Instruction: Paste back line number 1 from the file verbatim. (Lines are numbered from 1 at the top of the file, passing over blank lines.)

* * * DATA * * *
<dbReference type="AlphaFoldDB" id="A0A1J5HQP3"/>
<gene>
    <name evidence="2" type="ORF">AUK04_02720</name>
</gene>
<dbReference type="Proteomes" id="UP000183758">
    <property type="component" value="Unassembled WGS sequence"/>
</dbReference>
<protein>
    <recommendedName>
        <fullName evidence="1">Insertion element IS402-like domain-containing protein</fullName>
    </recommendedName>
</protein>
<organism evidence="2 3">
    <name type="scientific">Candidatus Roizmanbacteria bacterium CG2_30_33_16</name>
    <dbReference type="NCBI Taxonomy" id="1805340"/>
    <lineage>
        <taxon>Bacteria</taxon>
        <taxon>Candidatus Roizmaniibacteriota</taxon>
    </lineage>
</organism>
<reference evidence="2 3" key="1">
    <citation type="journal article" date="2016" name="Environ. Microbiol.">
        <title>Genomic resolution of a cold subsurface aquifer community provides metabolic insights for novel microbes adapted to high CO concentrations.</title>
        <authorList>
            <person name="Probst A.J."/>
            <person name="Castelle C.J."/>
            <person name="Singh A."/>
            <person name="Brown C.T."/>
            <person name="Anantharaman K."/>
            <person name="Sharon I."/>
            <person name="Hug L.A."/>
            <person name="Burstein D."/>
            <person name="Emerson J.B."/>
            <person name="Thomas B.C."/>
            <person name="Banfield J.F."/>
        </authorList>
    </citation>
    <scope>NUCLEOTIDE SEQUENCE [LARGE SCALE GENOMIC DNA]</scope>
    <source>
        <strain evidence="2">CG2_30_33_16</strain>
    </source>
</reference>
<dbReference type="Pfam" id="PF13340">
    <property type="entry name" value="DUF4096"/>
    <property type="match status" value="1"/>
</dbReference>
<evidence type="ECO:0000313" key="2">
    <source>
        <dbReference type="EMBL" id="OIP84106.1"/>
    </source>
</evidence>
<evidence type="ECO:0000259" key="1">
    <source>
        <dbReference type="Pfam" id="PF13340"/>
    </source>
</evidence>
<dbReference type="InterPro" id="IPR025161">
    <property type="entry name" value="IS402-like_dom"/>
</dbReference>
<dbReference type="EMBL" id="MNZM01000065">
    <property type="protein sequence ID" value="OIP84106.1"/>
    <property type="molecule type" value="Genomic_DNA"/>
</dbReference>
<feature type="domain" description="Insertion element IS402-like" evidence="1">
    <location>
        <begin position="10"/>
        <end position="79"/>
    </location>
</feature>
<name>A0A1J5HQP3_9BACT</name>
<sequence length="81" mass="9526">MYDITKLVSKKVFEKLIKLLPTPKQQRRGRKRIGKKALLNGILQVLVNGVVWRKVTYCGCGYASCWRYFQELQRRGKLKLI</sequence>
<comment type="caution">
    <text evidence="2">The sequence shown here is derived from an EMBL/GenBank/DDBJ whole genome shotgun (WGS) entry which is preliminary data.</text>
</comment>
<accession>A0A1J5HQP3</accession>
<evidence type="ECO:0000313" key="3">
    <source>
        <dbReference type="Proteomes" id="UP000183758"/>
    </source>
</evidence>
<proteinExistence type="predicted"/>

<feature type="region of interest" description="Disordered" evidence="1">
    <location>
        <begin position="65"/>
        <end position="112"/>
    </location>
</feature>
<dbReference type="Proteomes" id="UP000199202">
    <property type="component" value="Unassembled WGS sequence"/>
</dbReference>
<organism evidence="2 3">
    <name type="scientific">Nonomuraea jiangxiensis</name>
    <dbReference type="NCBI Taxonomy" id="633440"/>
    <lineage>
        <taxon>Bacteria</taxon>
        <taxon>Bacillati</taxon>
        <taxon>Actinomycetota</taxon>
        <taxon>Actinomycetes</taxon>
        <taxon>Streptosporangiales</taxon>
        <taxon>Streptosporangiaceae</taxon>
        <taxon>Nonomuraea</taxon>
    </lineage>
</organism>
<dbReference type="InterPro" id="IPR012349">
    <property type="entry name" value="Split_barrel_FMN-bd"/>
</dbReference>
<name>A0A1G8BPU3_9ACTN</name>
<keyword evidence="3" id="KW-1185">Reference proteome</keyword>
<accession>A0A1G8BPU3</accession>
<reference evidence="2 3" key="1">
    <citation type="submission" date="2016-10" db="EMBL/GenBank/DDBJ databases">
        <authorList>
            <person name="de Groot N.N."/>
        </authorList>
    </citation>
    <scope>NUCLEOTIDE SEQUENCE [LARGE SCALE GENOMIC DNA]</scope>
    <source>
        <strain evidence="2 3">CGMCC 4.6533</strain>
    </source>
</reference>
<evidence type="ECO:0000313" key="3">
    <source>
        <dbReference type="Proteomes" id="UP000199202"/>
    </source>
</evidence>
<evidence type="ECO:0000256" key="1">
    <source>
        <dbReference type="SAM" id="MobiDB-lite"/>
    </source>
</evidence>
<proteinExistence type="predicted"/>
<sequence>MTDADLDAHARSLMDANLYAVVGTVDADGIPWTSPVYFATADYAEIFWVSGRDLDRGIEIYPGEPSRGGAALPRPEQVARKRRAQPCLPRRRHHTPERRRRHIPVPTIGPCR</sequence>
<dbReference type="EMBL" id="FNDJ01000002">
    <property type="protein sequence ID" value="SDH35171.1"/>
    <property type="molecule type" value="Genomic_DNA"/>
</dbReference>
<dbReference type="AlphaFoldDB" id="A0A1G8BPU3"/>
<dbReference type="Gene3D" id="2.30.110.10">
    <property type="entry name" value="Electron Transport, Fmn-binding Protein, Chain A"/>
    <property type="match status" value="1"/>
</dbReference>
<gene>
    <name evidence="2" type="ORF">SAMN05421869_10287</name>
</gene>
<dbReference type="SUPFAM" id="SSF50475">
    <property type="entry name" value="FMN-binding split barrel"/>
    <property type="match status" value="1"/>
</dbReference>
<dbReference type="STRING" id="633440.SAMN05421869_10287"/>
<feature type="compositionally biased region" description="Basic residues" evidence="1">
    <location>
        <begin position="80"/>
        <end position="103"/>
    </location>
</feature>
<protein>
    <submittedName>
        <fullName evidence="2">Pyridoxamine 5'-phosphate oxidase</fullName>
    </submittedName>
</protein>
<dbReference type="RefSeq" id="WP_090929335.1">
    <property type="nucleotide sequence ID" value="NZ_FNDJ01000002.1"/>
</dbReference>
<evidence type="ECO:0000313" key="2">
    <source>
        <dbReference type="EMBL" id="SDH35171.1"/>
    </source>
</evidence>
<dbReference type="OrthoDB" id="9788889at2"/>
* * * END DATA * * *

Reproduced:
<dbReference type="AlphaFoldDB" id="A0A1J5HQP3"/>